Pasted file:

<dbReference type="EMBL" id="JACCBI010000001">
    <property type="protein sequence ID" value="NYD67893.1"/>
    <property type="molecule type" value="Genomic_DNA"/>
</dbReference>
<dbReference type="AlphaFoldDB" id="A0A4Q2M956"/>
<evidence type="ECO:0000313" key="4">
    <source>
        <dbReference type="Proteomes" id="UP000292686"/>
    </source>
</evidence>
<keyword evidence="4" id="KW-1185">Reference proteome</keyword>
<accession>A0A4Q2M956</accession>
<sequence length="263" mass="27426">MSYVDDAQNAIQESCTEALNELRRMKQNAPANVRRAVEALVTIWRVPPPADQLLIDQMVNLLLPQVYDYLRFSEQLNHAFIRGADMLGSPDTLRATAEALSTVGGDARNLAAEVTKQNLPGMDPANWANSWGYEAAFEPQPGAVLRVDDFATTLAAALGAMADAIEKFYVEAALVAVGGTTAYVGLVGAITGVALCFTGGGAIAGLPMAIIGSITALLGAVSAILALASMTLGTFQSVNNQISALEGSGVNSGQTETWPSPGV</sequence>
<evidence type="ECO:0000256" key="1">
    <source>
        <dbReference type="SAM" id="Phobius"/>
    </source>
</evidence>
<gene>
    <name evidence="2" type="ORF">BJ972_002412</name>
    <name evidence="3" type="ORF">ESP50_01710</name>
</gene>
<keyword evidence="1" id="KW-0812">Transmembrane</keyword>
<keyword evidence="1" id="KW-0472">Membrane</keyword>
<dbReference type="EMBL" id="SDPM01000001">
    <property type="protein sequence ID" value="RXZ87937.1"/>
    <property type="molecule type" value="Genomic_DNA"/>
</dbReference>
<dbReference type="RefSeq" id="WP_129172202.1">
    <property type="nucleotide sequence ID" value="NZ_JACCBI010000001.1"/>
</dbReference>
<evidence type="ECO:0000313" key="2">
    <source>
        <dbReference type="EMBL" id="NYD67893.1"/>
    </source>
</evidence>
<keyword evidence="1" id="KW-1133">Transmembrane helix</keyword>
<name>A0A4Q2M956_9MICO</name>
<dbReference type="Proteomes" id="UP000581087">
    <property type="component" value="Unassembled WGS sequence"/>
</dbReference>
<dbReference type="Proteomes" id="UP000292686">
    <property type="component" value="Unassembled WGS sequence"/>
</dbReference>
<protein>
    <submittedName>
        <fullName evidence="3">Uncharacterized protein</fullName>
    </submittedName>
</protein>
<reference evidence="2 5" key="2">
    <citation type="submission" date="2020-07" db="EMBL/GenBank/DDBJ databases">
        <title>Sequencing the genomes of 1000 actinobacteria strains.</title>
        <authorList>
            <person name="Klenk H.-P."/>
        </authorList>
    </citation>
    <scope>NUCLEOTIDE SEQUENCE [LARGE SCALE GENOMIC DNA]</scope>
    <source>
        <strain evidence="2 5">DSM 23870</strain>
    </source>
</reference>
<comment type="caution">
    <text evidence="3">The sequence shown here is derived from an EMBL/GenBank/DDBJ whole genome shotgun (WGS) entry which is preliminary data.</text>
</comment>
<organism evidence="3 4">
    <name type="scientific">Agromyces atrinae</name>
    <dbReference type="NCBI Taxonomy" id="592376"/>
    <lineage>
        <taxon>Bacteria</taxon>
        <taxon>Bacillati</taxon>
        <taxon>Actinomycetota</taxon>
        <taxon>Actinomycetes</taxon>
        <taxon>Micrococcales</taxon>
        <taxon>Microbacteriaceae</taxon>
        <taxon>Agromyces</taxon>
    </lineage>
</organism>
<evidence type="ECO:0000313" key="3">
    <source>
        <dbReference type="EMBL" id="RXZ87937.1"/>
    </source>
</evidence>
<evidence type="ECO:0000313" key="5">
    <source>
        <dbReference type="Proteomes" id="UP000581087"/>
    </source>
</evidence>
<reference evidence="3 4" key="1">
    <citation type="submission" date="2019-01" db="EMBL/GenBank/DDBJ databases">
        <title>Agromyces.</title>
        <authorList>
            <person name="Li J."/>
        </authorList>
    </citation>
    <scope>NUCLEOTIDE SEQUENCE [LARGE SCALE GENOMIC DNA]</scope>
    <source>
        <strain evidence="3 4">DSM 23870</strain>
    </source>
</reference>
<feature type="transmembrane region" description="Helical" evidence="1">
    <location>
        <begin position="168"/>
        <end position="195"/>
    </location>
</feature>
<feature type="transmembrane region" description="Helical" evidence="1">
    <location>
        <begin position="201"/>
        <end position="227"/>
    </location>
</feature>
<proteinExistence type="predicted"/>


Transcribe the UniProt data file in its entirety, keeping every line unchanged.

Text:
<dbReference type="EMBL" id="JACCBI010000001">
    <property type="protein sequence ID" value="NYD67893.1"/>
    <property type="molecule type" value="Genomic_DNA"/>
</dbReference>
<dbReference type="AlphaFoldDB" id="A0A4Q2M956"/>
<evidence type="ECO:0000313" key="4">
    <source>
        <dbReference type="Proteomes" id="UP000292686"/>
    </source>
</evidence>
<keyword evidence="4" id="KW-1185">Reference proteome</keyword>
<accession>A0A4Q2M956</accession>
<sequence length="263" mass="27426">MSYVDDAQNAIQESCTEALNELRRMKQNAPANVRRAVEALVTIWRVPPPADQLLIDQMVNLLLPQVYDYLRFSEQLNHAFIRGADMLGSPDTLRATAEALSTVGGDARNLAAEVTKQNLPGMDPANWANSWGYEAAFEPQPGAVLRVDDFATTLAAALGAMADAIEKFYVEAALVAVGGTTAYVGLVGAITGVALCFTGGGAIAGLPMAIIGSITALLGAVSAILALASMTLGTFQSVNNQISALEGSGVNSGQTETWPSPGV</sequence>
<evidence type="ECO:0000256" key="1">
    <source>
        <dbReference type="SAM" id="Phobius"/>
    </source>
</evidence>
<gene>
    <name evidence="2" type="ORF">BJ972_002412</name>
    <name evidence="3" type="ORF">ESP50_01710</name>
</gene>
<keyword evidence="1" id="KW-0812">Transmembrane</keyword>
<keyword evidence="1" id="KW-0472">Membrane</keyword>
<dbReference type="EMBL" id="SDPM01000001">
    <property type="protein sequence ID" value="RXZ87937.1"/>
    <property type="molecule type" value="Genomic_DNA"/>
</dbReference>
<dbReference type="RefSeq" id="WP_129172202.1">
    <property type="nucleotide sequence ID" value="NZ_JACCBI010000001.1"/>
</dbReference>
<evidence type="ECO:0000313" key="2">
    <source>
        <dbReference type="EMBL" id="NYD67893.1"/>
    </source>
</evidence>
<keyword evidence="1" id="KW-1133">Transmembrane helix</keyword>
<name>A0A4Q2M956_9MICO</name>
<dbReference type="Proteomes" id="UP000581087">
    <property type="component" value="Unassembled WGS sequence"/>
</dbReference>
<dbReference type="Proteomes" id="UP000292686">
    <property type="component" value="Unassembled WGS sequence"/>
</dbReference>
<protein>
    <submittedName>
        <fullName evidence="3">Uncharacterized protein</fullName>
    </submittedName>
</protein>
<reference evidence="2 5" key="2">
    <citation type="submission" date="2020-07" db="EMBL/GenBank/DDBJ databases">
        <title>Sequencing the genomes of 1000 actinobacteria strains.</title>
        <authorList>
            <person name="Klenk H.-P."/>
        </authorList>
    </citation>
    <scope>NUCLEOTIDE SEQUENCE [LARGE SCALE GENOMIC DNA]</scope>
    <source>
        <strain evidence="2 5">DSM 23870</strain>
    </source>
</reference>
<comment type="caution">
    <text evidence="3">The sequence shown here is derived from an EMBL/GenBank/DDBJ whole genome shotgun (WGS) entry which is preliminary data.</text>
</comment>
<organism evidence="3 4">
    <name type="scientific">Agromyces atrinae</name>
    <dbReference type="NCBI Taxonomy" id="592376"/>
    <lineage>
        <taxon>Bacteria</taxon>
        <taxon>Bacillati</taxon>
        <taxon>Actinomycetota</taxon>
        <taxon>Actinomycetes</taxon>
        <taxon>Micrococcales</taxon>
        <taxon>Microbacteriaceae</taxon>
        <taxon>Agromyces</taxon>
    </lineage>
</organism>
<evidence type="ECO:0000313" key="3">
    <source>
        <dbReference type="EMBL" id="RXZ87937.1"/>
    </source>
</evidence>
<evidence type="ECO:0000313" key="5">
    <source>
        <dbReference type="Proteomes" id="UP000581087"/>
    </source>
</evidence>
<reference evidence="3 4" key="1">
    <citation type="submission" date="2019-01" db="EMBL/GenBank/DDBJ databases">
        <title>Agromyces.</title>
        <authorList>
            <person name="Li J."/>
        </authorList>
    </citation>
    <scope>NUCLEOTIDE SEQUENCE [LARGE SCALE GENOMIC DNA]</scope>
    <source>
        <strain evidence="3 4">DSM 23870</strain>
    </source>
</reference>
<feature type="transmembrane region" description="Helical" evidence="1">
    <location>
        <begin position="168"/>
        <end position="195"/>
    </location>
</feature>
<feature type="transmembrane region" description="Helical" evidence="1">
    <location>
        <begin position="201"/>
        <end position="227"/>
    </location>
</feature>
<proteinExistence type="predicted"/>